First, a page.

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Stories tagged 'Public Health Sciences'

The lung cancer blame game

The shame, blame and stigma surrounding this deadly disease affects everything from patient follow-through to research funding

Nov. 21, 2017 | By Diane Mapes / Fred Hutch News Service

Most people know that lung cancer is an aggressive killer, triggered by everything from smoking to genetic mutations to environmental toxins. But more and more patients, doctors and researchers are pointing to another harmful influence contributing to the suffering, delayed diagnosis and possibly even early deaths of those hit with the disease: stigma.

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E-cigs, apps and the FDA’s push to limit nicotine

Smoking cessation expert Dr. Jonathan Bricker weighs in on new studies and a federal effort to regulate an ‘astonishingly addictive’ drug

Aug. 1, 2017 | By Diane Mapes / Fred Hutch News Service

Fred Hutch smoking cessation expert Dr. Jonathan Bricker weighs in on the FDA's new proposal to limit the amount of nicotine in combustible cigarettes.

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Taking care of business

New colorectal cancer screening guidelines push for adults 50 and older to get screened — somehow

June 16, 2016 | By Diane Mapes / Fred Hutch News Service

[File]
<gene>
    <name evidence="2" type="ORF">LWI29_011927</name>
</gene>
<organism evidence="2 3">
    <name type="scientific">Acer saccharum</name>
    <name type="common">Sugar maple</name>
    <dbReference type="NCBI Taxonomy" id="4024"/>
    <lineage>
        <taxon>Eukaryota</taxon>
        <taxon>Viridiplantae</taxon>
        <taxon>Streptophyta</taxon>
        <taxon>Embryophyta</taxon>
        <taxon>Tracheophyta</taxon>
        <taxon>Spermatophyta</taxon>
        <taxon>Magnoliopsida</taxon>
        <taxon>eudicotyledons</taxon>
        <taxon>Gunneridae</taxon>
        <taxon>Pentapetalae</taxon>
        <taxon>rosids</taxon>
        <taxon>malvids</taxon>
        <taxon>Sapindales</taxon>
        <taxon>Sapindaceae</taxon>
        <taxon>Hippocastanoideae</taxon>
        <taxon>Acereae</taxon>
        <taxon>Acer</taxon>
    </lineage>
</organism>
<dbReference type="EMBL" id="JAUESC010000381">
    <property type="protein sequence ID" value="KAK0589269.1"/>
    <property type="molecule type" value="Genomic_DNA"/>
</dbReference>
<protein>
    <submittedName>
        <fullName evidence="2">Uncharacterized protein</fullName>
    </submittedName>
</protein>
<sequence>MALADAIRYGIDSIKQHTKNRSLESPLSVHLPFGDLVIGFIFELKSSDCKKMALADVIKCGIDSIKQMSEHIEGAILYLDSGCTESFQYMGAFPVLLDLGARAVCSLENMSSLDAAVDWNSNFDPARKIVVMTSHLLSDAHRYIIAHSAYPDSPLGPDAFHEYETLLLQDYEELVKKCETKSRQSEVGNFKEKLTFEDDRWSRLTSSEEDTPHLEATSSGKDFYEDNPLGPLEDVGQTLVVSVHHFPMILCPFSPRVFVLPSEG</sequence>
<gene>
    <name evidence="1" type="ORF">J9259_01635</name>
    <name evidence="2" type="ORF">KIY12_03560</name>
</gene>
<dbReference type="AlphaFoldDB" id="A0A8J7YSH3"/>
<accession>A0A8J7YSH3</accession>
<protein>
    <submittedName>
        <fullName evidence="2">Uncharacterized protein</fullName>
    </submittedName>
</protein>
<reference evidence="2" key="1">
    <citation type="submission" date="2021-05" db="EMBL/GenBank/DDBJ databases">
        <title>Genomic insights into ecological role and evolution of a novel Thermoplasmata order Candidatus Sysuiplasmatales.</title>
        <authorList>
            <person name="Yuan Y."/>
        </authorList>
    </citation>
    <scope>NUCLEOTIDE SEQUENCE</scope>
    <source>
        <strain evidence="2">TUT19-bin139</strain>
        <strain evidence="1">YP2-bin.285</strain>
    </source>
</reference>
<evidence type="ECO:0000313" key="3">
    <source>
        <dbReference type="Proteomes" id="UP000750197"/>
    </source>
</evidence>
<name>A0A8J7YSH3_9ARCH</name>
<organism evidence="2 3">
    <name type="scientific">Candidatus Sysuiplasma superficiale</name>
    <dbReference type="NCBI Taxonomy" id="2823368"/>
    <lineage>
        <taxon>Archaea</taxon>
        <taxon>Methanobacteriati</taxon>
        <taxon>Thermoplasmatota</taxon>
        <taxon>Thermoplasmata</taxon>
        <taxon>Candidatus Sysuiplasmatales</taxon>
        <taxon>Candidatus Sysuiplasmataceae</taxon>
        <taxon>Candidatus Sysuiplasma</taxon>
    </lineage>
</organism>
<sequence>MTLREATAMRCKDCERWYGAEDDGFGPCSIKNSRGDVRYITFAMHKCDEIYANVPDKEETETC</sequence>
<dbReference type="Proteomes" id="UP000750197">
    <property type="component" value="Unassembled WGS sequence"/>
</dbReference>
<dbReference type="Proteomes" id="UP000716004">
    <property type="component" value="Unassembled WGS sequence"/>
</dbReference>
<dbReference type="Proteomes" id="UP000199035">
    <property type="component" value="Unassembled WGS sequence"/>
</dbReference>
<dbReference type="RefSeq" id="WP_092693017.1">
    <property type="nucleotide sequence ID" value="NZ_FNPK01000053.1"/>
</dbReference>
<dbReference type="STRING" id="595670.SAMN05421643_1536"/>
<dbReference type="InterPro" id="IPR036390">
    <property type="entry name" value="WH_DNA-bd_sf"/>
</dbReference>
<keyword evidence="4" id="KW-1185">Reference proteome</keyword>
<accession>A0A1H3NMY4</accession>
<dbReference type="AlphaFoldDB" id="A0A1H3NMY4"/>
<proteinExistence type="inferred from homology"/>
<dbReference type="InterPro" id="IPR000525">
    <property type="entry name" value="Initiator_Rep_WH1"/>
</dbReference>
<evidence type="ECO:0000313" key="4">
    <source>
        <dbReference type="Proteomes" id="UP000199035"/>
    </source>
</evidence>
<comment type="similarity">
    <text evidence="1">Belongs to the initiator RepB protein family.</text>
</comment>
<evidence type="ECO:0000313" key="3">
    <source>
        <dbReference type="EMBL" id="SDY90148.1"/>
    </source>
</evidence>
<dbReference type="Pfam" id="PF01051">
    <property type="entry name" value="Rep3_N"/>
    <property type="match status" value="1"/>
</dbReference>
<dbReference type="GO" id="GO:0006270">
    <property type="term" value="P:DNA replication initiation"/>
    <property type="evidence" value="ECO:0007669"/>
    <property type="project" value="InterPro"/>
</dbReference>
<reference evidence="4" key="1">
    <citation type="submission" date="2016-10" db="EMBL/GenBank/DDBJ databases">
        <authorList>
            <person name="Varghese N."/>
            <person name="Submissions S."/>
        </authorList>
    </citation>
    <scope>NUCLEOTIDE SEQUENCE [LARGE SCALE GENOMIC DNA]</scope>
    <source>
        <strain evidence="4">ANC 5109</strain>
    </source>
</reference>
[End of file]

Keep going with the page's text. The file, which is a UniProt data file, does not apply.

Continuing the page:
“The best screening test is the one that gets done,” wrote the U.S. Preventive Services Task Force in their new colorectal cancer screening guidelines. Our researchers weigh in.

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Collaborating to boost value-based care

HICOR hammers out solutions, addresses hard questions on cost and cancer care at third annual summit

April 6, 2016 | By Diane Mapes / Fred Hutch News Service

Patients, providers and health economists joined forces last Friday in Seattle to improve patient outcomes during HICOR's third annual Value in Cancer Care Summit. Read our coverage.

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High blood levels of vitamin D linked to reduced estrogen – and potentially lower breast cancer risk

Study found the hormone-lowering effect to be independent of weight loss

Feb. 25, 2016 | By Kristen Woodward / Fred Hutch News Service

A Fred Hutch study involving postmenopausal, overweight and obese women who took 2,000 IUs of vitamin D daily for a year found that those whose vitamin D blood levels increased the most had the greatest reductions in blood estrogens, which are a known risk factor for breast cancer.

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Exploring the human gut microbiome

Scientific interest in this diverse world of bacteria has flipped from fear to fascination

Jan. 22, 2016 | By Sabin Russell / Fred Hutch News Service

Stool samples in the Lampe Lab at Fred Hutch yield clues to the human gut microbiome, which is a diverse world of trillions of bacteria whose complex interactions keep us all alive, occasionally threaten our health and may hold secrets to preventing cancer or improving the lives of patients going through treatment for it.

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